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I landed with the power on and just stood there, the wind holding up the wing:

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It was a long but great day!

One If By Sea, Two If By Air

This morning we participated in a public canoe program on Iona Island.  I managed to secure all but two spots for our friends:

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M and his friends load up:

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I was with Trish and Mrs. L:

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We rafted up and one of our guides talked about the marsh:

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Along the bank, Marsh Mallow was blooming.  This plant’s starchy root was the original ingredient used to make marshmallows:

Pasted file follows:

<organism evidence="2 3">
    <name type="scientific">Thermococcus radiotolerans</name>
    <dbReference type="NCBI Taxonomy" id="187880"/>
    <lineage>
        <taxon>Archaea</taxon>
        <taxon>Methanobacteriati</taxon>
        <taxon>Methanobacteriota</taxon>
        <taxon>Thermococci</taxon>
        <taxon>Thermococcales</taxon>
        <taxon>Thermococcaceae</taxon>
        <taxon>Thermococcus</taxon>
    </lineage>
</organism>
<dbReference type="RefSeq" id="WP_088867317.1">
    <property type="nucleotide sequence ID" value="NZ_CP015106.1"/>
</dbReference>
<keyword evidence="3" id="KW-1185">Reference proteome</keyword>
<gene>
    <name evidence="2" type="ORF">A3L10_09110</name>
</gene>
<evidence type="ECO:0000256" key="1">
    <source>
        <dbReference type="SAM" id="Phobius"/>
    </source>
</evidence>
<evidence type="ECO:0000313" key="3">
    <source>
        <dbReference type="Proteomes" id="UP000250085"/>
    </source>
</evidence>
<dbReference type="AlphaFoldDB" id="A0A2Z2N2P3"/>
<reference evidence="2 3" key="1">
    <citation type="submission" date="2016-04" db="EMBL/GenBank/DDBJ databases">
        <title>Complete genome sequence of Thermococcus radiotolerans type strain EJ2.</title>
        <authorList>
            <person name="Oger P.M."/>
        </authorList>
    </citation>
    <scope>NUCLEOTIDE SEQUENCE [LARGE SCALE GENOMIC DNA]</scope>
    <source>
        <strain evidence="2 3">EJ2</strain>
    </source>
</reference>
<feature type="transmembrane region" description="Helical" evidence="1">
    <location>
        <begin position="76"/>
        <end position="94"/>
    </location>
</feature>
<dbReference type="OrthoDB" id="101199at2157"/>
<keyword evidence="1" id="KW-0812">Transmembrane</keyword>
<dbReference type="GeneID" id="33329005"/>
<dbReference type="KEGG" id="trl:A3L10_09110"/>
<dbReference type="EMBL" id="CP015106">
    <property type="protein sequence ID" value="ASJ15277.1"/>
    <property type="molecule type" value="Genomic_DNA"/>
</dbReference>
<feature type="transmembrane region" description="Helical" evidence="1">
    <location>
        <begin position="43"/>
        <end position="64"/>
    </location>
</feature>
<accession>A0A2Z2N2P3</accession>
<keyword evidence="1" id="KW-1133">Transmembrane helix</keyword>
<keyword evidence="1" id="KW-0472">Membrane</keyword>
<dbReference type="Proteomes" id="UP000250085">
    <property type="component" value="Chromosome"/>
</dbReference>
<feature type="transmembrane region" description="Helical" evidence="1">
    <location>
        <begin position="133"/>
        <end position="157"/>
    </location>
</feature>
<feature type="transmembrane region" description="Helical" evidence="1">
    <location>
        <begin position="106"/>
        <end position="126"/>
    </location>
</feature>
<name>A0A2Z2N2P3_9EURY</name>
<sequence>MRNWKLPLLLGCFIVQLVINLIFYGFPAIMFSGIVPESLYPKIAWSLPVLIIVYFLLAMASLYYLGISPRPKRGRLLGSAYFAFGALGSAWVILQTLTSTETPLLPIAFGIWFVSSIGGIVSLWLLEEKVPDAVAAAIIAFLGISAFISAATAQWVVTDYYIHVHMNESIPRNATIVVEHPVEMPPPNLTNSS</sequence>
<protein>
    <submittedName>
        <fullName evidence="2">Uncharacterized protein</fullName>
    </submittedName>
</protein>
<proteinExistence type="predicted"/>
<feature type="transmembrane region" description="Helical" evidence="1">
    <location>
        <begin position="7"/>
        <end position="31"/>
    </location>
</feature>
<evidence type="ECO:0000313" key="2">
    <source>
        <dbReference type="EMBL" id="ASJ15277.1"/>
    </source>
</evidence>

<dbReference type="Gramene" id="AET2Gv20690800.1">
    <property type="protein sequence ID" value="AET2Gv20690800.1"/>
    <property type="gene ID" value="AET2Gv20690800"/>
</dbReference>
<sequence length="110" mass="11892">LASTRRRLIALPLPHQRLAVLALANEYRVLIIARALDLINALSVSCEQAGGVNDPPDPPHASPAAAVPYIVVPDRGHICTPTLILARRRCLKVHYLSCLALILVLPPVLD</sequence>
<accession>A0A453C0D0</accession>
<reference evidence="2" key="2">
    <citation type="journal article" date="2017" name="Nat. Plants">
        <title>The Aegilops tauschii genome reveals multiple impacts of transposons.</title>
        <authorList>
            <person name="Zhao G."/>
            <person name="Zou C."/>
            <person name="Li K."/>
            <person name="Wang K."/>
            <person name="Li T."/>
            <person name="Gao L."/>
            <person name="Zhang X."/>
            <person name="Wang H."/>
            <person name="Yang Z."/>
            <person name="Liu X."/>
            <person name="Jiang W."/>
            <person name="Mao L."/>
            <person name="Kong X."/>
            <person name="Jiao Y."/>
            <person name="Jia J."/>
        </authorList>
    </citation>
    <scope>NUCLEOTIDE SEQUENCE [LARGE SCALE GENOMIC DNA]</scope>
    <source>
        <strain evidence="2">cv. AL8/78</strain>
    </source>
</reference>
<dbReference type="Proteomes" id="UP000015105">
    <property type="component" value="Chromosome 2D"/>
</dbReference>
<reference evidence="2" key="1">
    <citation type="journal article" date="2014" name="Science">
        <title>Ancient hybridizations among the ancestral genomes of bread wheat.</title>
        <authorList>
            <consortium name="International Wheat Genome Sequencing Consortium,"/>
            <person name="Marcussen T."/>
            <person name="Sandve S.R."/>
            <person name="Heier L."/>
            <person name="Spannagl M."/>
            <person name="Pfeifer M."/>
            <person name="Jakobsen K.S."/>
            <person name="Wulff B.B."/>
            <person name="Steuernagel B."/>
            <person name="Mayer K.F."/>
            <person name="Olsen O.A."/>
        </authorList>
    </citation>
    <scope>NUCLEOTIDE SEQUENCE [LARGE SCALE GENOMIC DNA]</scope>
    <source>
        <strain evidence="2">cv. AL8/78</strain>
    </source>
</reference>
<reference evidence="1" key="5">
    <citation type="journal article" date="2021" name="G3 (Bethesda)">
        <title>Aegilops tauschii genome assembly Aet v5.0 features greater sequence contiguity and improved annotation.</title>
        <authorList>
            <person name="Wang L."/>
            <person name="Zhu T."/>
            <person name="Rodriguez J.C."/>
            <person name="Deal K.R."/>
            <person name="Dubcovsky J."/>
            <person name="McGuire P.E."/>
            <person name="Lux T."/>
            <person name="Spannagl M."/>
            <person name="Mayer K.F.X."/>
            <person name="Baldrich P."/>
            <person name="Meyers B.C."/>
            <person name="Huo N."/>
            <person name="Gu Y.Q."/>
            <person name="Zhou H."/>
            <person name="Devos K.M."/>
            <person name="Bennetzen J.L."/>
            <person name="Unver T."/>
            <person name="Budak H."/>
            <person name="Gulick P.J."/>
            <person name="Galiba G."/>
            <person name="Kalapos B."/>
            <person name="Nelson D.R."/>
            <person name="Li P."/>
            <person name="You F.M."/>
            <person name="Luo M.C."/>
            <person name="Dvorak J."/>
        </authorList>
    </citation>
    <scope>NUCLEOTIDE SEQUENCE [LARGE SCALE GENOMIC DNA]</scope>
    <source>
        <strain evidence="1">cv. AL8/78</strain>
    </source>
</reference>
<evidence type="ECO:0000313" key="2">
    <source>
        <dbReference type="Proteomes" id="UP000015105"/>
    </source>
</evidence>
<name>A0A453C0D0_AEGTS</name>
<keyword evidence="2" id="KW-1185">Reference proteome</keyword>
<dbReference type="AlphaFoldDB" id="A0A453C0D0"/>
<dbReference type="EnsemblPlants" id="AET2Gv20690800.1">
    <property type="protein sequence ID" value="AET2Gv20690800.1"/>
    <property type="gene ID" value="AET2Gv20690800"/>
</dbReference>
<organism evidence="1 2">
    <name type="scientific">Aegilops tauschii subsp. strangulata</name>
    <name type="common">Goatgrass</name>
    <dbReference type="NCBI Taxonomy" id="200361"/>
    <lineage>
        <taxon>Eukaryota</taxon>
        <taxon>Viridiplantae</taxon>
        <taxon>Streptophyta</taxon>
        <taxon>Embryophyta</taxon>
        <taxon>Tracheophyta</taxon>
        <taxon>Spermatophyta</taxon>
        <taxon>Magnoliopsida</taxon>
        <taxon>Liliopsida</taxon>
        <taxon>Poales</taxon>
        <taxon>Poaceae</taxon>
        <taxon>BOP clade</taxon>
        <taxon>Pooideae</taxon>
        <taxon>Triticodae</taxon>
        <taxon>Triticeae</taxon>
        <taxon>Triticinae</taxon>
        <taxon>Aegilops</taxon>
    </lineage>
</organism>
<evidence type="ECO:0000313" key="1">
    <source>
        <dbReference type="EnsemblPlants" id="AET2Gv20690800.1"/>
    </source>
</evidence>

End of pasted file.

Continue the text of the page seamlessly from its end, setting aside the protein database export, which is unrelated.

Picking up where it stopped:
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We explored some side passages in the marsh:

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In this alcove, our guides told us about the invasive Phragmites grass that has taken over the marsh.  Everything from RoundUp to goats have been used to try to control this non-native species:

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In another portion of the marsh, the Phragmites has been eliminated.  In its place, Cattails grow in the background while Dogbane lines the shore:

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Looking north, we can see the Bear Mountain Bridge and the abandoned Naval munitions buildings on Iona Island:

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Back on shore, I photographed the marsh from Iona Island:

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In the afternoon, I drove down to Sea Bright, the northernmost town on the Jersey Shore, to fly with a few locals.  I kited the wing to check the lines:

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The wind was blowing at about 12 MPH, so getting the wing set up was a little tough, but after a reverse launch I was airborne for flight 108:

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Flying south.  To the left is the Atlantic Ocean:

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Flying north: